At first I was thinking I would flock my Christmas tree (since we always have a green tree), but then I came across an old illustration of Queen Victoria and Prince Albert with their children around a tabletop Christmas tree circa 1845.


"If only I could create a Victorian Christmas tree," I thought.

I had a feeling it would make a great TV segment, too.



This is the "segment pitch" I sent to my producers on Home & Family for creating a vintage, tabletop Christmas tree.


I loved the look of the open branched tiers that created large gaps in between levels so you could see the ornaments well.

An elevated tree is also a practical idea for keeping my dogs away from the Christmas tree.


I made a decision!

This year I would have a "Victorian-style" Christmas tree!


The only problem was, I couldn't find any trees that looked like this at any of the tree farms or garden centers.


Actually, I did find one source online for "Silver Tip firs," but a 4-foot tree cost close to $100!

There were also plenty of fake Christmas trees that could be fashioned to this style by bending branches, but that's not what I wanted.


So, as they say, "Necessity is the mother of invention," and I set off to design my own vintage Christmas tree by custom pruning and cutting a Noble fir tree I bought off the lot.




A hallmark of the vintage tree style is to hang large beautiful ornaments from each level that can be seen in their full glory.

Sturdy tree stems are a must!

This ruled out any of the weak-limbed Christmas trees such as Douglas fir or pine.

I set my sights on Noble and Nordmann fir trees which were in good supply in my area.



After finding the perfect Noble fir specimen, I made a design plan and dove in!


I presented "Vintage Style Tabletop Christmas Tree From Common Noble Fir" on the Home & Family show where I shared the technique.




Landscape and garden designer Shirley Bovshow demonstrates how to create a vintage tabletop Christmas tree from a common Noble fir to Cristina Ferrare and Mark Steines on the Home & Family show!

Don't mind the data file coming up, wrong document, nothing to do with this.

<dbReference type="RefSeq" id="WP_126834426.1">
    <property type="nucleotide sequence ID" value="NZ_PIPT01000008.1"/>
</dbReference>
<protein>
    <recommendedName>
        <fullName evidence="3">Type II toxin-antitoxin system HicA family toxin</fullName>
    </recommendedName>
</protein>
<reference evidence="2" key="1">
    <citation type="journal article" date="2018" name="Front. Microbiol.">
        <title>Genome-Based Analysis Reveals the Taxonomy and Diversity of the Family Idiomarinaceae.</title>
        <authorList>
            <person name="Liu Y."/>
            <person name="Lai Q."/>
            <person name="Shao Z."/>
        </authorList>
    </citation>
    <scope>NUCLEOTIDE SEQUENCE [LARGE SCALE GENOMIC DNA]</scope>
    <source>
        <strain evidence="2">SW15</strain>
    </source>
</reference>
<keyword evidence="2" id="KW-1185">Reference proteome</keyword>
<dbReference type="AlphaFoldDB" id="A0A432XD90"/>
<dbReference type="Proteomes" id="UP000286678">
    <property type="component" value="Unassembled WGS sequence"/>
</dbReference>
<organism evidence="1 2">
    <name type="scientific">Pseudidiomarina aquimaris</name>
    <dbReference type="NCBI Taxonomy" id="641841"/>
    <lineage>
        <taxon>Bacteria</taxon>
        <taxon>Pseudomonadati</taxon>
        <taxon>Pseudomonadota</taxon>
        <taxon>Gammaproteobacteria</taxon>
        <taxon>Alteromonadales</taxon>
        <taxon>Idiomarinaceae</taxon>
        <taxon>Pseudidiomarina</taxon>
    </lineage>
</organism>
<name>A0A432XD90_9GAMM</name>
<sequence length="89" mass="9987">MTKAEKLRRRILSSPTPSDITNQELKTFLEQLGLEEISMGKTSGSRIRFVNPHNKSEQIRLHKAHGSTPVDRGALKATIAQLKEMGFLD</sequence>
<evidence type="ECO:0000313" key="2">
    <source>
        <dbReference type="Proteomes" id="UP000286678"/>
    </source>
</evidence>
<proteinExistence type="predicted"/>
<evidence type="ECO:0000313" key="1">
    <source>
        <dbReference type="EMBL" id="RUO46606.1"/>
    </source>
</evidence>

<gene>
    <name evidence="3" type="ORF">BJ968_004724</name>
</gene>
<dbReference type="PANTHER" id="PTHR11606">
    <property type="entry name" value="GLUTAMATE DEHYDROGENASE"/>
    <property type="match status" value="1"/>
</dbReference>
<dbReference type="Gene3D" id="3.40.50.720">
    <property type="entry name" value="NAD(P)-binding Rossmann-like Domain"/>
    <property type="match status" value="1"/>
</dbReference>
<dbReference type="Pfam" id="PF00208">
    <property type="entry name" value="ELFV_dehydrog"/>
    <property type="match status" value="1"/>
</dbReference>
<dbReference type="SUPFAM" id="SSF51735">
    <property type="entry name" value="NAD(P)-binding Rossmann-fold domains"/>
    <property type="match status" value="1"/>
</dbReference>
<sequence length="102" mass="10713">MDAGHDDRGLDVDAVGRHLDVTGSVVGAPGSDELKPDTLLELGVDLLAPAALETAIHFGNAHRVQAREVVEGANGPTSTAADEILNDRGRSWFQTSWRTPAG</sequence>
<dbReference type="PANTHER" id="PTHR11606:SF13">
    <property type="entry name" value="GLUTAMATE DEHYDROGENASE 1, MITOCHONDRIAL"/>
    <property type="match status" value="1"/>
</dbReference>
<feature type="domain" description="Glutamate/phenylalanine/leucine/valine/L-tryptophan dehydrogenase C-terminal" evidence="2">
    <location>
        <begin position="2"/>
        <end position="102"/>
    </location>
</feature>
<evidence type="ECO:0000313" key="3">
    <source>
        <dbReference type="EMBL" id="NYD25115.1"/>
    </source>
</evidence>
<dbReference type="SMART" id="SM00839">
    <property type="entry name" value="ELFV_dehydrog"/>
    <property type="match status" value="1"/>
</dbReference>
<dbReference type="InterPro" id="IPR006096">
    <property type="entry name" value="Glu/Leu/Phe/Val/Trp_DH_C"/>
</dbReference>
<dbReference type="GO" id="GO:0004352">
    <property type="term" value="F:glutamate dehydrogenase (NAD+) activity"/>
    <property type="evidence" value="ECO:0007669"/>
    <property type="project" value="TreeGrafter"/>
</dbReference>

Below is a loose transcript from the show, detailing the steps for making your own tabletop Christmas tree in the vintage style!

Good luck and please ask questions in the comment section below!




-Christmas trees of all sizes are elevated on tables.

-The table has decorative elements in addition to the tree, including a silver or porcelain tea pot, gifts, and candles, creating a hospitality vignette.

-Christmas tree has a series of odd numbered, evenly spaced, tiered, horizontal branches with a visible main trunk.

-Candle style lights instead of string lights since electrical Christmas lights weren't produced until the late 1800's.

-Silver tinsel. In the 1800's, silver tinsel was made from real silver!




-3-5-foot Noble fir or other strong branched tree 

-Display table

-Sharp pruners


-Brown paint to camouflage cuts in trunk

-Floral wire for connecting branches, closing gaps between branches, and reinforcing branches for heavy ornaments

-Stepping stool

-Wilt Pruf, an anti-dessicant for keeping your Christmas tree fresh for extended period.





Before you begin cutting, make sure to set your tree on the display table that you plan to use.

This will give you the proper perspective and vantage point while cutting.


Don't place your Christmas tree on the floor unless you plan on displaying it on the floor!   

When a tree is placed on a table, you see the underside of the higher tiers so it's important to see how the trimming looks from below.   


1. Place Christmas tree on a lazy susan on top of the table to make trimming easier.

2. Look at tree from all sides and find the best side for the front.



3. Open the branches to locate 4-5 "crotch branches" that radiate from main trunk and make a unified circle tier or wreath shape.





4. Starting from top, outline your tiers with twine.

5. Step back and review outline, make adjustments.

6. Start trimming extraneous branches outside of your outlined area, starting from top to bottom.




7. Clean main trunk of all needles and paint over cut marks on main trunk with brown paint to camoflauge.



Step back periodically to assess the branch tiers and make sure you cut off branches that are sticking up and above the outlined tier, or hanging below it.

Use green wire metal to troubleshoot and tie branches to close up a gap within a tier and to reinforce weak branches for heavy ornaments.

I always spray my Christmas trees with Wilt-Pruf to keep them looking fresh throughout the holiday season.






Start by decorating from inside the tree beginning with large, heavy ornaments working from top to bottom.


The Noble fir's branches are strongest near the main trunk and become thinner at the tips.

Remember to step back and look at the balance of all your decorations every few minutes.



Add draping garland in the middle and experiment with different styles.




I designed a "chandelier" effect with my pearl and glass garland as well as a "necklace" effect on another level.


Place battery-operated candle lights on tips of branches and secure with metal wire.

I found some at Walmart for 1 dollar each.

Placing the candles will be a challenge as they are heavy.

Using 22-guage floral wire, reinforce the stems from underneath where you plan on placing candles.

Add tinsel last using as little or as much as you dare!




Watch my TV segment on Home & Family show, then take a look at the photo gallery below!